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Eitrheimsneset with "The Zinc" seen from Tokheim

Eitrheimsneset with "The Zinc" seen from Tokheim. Parts of Eitreheimsvågen are filled in and transformed into a golf course. The large cement walls in the foreground were built to lead avalanches out to the sides, away from the houses at Tokheim. (Svein Nord)

In 1908 the new power station in Tyssedal was completed. A/S Tyssefaldene provided power for the carbide and cyanide factory that was built in Odda. This signalled a new era.

The outbreak of war in 1914 chased foreigners home from their holiday. The world war prevented them from returning for many years. In the meantime, Odda became industrialised. Skjeggedalsfossen, one of the greatest attractions for the tourists, was laid into pipes. The carbide factory at the time was without any cleaning facility, and this made its mark on the environment. The hotels started noticing the decline in traffic, and the travel books recorded:

“Odda is picturesque, but is marred by Factory Activity, which has robbed the Landscape of its Attraction”.

The hotel owners took the carbide factory to court for “Inconvenience and Deterioration of Values by its Stink and Smoke”. One hotel owner won through with his case, and when the other hotel owners won compensation in the beginning of the 1920s, the factory was bankrupt. The opening of the Bergen railway in 1909 was another reason why the travelling crowd now avoided Odda. The tourist place had become an industrial place. Today the story of the Odda smelting plant makes it a possible candidate for becoming a UNESCO world heritage site.

  • Window glass damaged by hydrofluoric acid from the aluminium plant.

Industrial pollution of air and water

Industrial expansion in Odda began in 1906. This laid the foundation for a dramatic transition for the local community and environment. The area that was known out in Europe for its magnificent nature, glaciers, waterfalls and clean air, instantly lost its attraction as a tourist destination.


Air pollution from the smelting ovens became much worse than most people had imagined beforehand. The high mountains surrounding the fjords protected against the wind from most directions. Therefore, the polluted air remained in the valley. It is worst in periods with cold and clear weather. Then, dense, cold air seeps down the slopes of the fjord from the mountains and glaciers, forming a kind of lid that seals in the polluted air nearest the ground., more than at other times of year.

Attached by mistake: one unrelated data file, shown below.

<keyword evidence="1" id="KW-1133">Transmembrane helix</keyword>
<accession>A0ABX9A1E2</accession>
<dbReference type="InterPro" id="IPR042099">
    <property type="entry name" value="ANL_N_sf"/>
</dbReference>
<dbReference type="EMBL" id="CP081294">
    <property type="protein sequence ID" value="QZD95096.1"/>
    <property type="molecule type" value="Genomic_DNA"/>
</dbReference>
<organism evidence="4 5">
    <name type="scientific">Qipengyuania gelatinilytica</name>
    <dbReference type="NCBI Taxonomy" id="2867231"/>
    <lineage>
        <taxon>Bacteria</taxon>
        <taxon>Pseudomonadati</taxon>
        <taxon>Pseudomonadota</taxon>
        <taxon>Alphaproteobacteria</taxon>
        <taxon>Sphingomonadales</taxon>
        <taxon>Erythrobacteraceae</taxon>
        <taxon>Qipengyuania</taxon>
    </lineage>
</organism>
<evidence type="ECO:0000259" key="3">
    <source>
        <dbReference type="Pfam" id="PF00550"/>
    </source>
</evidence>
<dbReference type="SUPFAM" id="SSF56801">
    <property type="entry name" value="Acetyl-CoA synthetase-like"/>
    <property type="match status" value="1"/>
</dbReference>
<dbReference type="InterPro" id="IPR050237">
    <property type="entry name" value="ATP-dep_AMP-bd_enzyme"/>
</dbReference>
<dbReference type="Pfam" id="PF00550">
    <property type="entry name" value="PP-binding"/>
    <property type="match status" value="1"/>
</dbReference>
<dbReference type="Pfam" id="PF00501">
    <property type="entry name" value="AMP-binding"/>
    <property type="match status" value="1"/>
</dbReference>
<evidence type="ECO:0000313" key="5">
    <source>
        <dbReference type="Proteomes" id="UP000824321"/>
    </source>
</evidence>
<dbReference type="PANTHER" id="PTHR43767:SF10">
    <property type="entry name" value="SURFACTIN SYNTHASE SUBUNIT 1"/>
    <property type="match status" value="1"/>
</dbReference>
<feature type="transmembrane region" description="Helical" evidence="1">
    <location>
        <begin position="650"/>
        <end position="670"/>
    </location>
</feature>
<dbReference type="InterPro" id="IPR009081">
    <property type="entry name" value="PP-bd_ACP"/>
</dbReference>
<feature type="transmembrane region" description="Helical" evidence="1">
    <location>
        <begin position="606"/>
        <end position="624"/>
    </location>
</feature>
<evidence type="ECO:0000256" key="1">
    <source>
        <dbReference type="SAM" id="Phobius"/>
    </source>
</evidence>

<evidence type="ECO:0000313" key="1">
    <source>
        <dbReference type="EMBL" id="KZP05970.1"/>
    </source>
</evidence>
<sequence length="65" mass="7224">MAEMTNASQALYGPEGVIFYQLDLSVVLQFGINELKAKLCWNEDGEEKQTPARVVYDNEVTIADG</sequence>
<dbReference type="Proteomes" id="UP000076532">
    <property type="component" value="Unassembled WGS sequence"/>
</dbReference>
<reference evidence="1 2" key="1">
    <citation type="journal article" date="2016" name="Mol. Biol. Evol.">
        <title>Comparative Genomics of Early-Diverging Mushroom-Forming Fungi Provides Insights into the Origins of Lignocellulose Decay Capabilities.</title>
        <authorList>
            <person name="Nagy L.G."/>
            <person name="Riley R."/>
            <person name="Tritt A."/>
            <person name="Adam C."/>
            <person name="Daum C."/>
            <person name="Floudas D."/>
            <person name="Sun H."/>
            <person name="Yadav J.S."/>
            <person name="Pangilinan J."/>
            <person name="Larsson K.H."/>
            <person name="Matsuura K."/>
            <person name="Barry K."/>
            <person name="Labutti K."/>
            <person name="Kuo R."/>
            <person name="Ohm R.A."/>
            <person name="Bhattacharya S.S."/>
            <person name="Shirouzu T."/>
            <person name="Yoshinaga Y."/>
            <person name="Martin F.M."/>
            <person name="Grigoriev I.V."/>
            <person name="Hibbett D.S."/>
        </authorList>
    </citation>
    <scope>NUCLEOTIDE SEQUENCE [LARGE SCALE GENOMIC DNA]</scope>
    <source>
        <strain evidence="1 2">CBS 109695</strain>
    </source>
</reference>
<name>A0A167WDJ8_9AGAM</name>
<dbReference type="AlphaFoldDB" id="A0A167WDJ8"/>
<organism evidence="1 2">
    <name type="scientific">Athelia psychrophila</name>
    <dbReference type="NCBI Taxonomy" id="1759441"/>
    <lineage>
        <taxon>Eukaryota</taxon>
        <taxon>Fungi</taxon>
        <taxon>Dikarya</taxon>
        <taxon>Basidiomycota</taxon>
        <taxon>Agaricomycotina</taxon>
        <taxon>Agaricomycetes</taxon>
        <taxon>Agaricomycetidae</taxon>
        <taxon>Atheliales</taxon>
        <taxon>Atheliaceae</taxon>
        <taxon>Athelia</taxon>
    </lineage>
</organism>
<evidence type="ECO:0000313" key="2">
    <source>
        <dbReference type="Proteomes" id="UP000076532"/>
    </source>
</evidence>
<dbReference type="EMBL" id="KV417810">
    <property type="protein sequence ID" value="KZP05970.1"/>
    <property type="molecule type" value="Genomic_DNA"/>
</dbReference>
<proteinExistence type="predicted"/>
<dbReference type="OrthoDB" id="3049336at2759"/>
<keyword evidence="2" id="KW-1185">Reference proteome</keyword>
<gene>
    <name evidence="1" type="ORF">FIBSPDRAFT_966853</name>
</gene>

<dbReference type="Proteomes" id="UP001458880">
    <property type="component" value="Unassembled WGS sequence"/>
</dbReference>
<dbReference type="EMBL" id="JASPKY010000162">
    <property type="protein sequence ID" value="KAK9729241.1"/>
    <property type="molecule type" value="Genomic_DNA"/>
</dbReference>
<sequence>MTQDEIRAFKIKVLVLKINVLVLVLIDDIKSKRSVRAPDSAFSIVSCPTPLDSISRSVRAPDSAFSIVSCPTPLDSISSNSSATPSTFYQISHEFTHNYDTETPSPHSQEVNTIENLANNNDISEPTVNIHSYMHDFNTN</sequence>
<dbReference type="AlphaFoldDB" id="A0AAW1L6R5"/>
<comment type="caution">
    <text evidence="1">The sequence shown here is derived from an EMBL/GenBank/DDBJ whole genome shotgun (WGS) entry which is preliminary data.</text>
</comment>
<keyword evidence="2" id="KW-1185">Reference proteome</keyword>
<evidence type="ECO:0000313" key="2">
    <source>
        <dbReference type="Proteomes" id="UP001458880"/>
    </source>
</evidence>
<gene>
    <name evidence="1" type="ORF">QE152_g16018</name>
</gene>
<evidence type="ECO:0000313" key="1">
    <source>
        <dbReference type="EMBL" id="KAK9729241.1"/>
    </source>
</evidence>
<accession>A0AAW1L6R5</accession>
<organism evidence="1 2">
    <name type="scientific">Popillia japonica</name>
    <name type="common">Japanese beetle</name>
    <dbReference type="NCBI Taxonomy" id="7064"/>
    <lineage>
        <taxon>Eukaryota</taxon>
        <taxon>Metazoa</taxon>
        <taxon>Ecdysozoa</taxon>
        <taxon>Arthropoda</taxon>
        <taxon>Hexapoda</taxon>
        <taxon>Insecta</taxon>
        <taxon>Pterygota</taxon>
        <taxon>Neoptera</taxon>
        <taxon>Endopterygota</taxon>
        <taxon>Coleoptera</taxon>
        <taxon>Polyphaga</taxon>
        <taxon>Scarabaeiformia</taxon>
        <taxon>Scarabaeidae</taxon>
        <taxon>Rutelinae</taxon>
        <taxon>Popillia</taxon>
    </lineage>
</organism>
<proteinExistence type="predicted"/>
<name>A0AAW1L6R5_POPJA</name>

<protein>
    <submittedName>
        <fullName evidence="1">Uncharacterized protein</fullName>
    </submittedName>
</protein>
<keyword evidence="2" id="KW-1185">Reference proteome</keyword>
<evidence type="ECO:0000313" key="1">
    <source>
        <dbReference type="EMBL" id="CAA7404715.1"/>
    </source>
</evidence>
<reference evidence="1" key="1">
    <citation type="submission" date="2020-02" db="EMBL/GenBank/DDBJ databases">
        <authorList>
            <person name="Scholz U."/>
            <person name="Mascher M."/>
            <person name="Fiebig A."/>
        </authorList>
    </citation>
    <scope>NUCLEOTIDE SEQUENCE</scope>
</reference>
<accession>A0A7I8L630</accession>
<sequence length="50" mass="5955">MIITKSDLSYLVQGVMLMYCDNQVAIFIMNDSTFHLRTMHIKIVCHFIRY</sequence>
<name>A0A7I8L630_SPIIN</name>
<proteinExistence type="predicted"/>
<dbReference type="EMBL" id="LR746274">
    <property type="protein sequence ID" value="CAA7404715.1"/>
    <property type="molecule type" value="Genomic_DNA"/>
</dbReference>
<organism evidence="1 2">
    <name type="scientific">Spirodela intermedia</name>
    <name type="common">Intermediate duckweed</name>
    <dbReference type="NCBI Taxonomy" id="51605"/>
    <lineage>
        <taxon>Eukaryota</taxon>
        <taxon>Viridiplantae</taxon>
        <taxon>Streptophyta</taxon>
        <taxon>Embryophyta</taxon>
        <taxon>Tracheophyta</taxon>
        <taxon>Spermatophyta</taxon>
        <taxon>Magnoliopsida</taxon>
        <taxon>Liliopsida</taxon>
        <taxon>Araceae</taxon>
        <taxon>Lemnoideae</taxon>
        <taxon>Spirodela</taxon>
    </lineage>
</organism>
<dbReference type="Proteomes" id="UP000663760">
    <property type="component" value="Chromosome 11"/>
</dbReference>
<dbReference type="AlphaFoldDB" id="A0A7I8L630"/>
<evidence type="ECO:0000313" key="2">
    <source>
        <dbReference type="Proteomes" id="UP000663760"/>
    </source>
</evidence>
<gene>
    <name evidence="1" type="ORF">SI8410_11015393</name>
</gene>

But, it is not only the air that was polluted: Garbage that didn't make it to the waste disposal sites or get burned into the air was dumped into the sea. In 1974 a local environmental committee declared that the water in the fjord, mussels and fish were polluted, and the sea bottom innermost in the fjord was essentially lifeless. Cultured soil and plant produce from the inner part of Sørfjord had high levels of the heavy metals mercury, lead, cadmium, copper and fluoride.


The greatest pollution of the fjord came from the dumping of heavy metals in the form of sludge (jarosite) from Norzink, but also DNN Aluminium and the Odda Smelteverk used the sea as a dumping place for environmental pollutants. In the 1970s Norzink dumped nearly 600 tonnes per day. Of this, over 10 tonnes were heavy metals, mostly zinc and lead.


In 1979, the national environmental authorities declared Sørfjorden one of the most polluted marine areas in the world. The same year a national monitoring programme was started to keep watch over the pollution. Cement dams were built outside of the old disposal sites in Eitrheimsvågen. A surface cover was laid over the seafloor and thereafter covered with sediment deposits. The first repository for disposal of heavy metal-laden sludge was completed in 1986. Norzinc was then required to build a new waste repository roughly every 14 months. The stone deposits were dumped out at sea in places where they would not run the risk of triggering an underwater slide. With the exception of infilling when the Ullensvang Hotel was extended in 2000, there has not been a market for these stone deposits. The black lime - which is a heavy metal-containing waste product from the smelting process – is now rinsed and recycled. This by-product is used by farmers at Voss and other places to accelerate the snow melting in spring, while at the same time adding calcium to the soil. The lime also helps accelerate snow melting on roads that are closed in winter, among others, Route 7 over Handangervidda Plateau.


The air quality today is much better than previously, but traces of pollution will be present for some decades yet. At places that were exposed to much smoke emission, big ecological changes are observed. But, nature took back what it lost: new pine trees grew up where the old ones had died. And the pollution-sensitive lichens have it better now than they have for a long time - even though it takes a long time to gain back the old growth surfaces. With urban lichen it is a bit different - this species of lichen in fact requires polluted air. Therefore, in Hordaland this species is only known in Odda and Bergen.

  • Map showing concentration of heavy metals in bottom-sediments in Sørfjorden and Hardangerfjorden in 1984. (Jens Skei/Eva Bjørseth)

Map of the concentration of heavy metals in sediments at the bottom of Sørfjord and Hardangerfjord in 1984. The pollution could be measured all the way to Valevåg in Sveio, 150 Kilometres from Odda. Even though the discharge is now greatly reduced, there are still remains of heavy metals in the sediments. (Jens Skei/Eva Bjørseth) 

  • “The crucible”. One of the ovens at the melting plant.

“The crucible”. One of the ovens at the melting plant. (Helge Sunde)

  • Storaas, R.; Skei, J. 1996. Ei miljøhistorie frå Sørfjorden. Vestnorsk industristadmuseum.